Orion Rising

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Orion Rising

The longer, colder nights of late autumn bring one of the great skywatching treats of the year: the return of Orion to prime time. The hunter is in good view in the east and southeast by 9 o’clock, and climbs high across the sky later on.

The constellation’s most prominent feature is the hunter’s belt — a short line of three fairly bright stars. As Orion rises, the belt extends almost straight up from the horizon.

Two of the brightest and most impressive stars in all the night sky flank the belt. Orange Betelgeuse is to the left of the belt, with blue-white Rigel to the right.

Both stars are supergiants — they’re much bigger, heavier, and brighter than the Sun. Betelgeuse is the bigger of the two. If it took the Sun’s place in our own solar system, it would engulf half of the planets — Mercury, Venus, Earth, and Mars — and perhaps even the next one out, Jupiter.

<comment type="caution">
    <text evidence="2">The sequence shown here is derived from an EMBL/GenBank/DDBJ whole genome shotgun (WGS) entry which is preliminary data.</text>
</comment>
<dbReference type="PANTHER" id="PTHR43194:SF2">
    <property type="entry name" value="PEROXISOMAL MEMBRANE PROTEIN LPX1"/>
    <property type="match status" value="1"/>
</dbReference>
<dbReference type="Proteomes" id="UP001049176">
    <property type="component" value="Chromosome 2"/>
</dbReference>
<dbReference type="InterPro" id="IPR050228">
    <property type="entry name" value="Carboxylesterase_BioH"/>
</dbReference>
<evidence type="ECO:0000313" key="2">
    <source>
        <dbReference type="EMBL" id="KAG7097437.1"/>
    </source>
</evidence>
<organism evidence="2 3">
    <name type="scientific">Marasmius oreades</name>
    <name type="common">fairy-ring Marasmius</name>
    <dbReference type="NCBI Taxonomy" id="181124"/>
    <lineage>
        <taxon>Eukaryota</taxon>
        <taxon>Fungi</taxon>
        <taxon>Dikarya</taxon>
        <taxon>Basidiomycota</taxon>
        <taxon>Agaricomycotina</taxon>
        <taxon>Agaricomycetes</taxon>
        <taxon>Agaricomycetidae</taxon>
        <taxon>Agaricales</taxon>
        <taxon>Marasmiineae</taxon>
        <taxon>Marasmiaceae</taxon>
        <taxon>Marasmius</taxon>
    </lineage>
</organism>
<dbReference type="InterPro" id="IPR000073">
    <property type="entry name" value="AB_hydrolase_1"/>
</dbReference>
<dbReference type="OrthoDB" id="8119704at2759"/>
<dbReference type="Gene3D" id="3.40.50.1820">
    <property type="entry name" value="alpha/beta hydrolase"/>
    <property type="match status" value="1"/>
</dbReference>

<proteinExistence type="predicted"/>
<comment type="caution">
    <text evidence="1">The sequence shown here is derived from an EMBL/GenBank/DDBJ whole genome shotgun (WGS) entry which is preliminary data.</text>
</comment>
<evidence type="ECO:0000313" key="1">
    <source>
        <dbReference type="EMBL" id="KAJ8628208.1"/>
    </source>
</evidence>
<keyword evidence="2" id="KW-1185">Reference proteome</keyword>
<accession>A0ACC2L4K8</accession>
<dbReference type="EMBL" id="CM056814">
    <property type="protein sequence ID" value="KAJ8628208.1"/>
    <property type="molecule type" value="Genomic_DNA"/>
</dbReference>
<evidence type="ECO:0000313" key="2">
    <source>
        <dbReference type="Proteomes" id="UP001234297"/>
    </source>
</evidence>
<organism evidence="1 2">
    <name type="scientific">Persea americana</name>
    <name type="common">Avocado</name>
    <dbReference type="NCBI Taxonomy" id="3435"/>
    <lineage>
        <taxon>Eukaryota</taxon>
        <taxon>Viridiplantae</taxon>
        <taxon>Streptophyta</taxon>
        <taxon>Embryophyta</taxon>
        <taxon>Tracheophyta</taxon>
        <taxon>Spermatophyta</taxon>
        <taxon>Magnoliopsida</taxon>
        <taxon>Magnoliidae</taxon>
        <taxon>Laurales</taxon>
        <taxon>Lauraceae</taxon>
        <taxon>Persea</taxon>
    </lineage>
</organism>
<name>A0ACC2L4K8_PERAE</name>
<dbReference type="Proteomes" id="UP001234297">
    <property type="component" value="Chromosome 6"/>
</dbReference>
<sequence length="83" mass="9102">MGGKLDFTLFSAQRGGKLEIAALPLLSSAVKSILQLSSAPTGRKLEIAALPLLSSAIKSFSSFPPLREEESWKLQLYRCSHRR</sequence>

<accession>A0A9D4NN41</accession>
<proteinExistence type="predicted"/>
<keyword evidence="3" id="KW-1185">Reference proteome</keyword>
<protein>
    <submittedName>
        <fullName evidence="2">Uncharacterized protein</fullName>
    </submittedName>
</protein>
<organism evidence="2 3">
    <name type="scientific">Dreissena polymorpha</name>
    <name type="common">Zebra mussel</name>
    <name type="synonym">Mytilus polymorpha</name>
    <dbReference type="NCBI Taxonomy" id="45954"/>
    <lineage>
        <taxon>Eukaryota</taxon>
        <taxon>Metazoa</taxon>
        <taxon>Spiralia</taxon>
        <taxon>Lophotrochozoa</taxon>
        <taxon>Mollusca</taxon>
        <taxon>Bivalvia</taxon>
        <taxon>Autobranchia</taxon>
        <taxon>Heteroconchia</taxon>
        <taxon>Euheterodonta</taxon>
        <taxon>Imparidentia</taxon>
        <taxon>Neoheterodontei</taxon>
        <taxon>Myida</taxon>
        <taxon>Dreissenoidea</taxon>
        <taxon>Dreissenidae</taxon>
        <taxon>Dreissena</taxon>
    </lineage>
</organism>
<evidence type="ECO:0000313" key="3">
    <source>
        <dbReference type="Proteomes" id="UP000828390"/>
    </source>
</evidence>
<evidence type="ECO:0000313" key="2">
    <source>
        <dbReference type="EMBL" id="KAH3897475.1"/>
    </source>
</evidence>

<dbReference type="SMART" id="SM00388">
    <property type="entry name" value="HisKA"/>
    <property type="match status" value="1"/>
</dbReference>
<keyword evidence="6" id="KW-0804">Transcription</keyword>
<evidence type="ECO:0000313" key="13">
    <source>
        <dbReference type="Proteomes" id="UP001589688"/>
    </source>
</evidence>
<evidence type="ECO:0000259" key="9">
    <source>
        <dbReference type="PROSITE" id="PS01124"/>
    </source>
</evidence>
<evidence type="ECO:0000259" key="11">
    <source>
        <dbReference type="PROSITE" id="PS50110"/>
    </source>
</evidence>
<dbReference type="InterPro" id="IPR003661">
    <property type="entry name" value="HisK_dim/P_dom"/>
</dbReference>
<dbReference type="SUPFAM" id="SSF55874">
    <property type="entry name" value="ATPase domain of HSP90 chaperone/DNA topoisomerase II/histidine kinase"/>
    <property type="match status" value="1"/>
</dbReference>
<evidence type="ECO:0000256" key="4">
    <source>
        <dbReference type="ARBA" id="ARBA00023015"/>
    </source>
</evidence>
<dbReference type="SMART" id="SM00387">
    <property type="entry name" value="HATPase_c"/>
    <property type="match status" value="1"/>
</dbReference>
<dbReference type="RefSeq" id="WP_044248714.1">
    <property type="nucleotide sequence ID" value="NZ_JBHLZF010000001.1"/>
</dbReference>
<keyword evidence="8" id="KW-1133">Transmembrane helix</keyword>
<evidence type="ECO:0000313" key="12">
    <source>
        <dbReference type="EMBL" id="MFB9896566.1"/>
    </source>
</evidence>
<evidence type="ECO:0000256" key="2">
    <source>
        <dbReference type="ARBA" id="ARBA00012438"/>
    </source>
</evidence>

Such massive stars burn through the nuclear fuel in their cores in a hurry. Betelgeuse is only about 10 million years old, compared to four-and-a-half billion years for the Sun. Yet it’s already near the end of its life. Within the next couple of million years, it probably will explode as a supernova, briefly looking as bright as the full Moon.

Rigel is about the same age as Betelgeuse, so it may soon puff up and get redder, just as Betelgeuse has. It, too, then will explode as a supernova — briefly adding to the luster of beautiful Orion.

Script by Damond Benningfield

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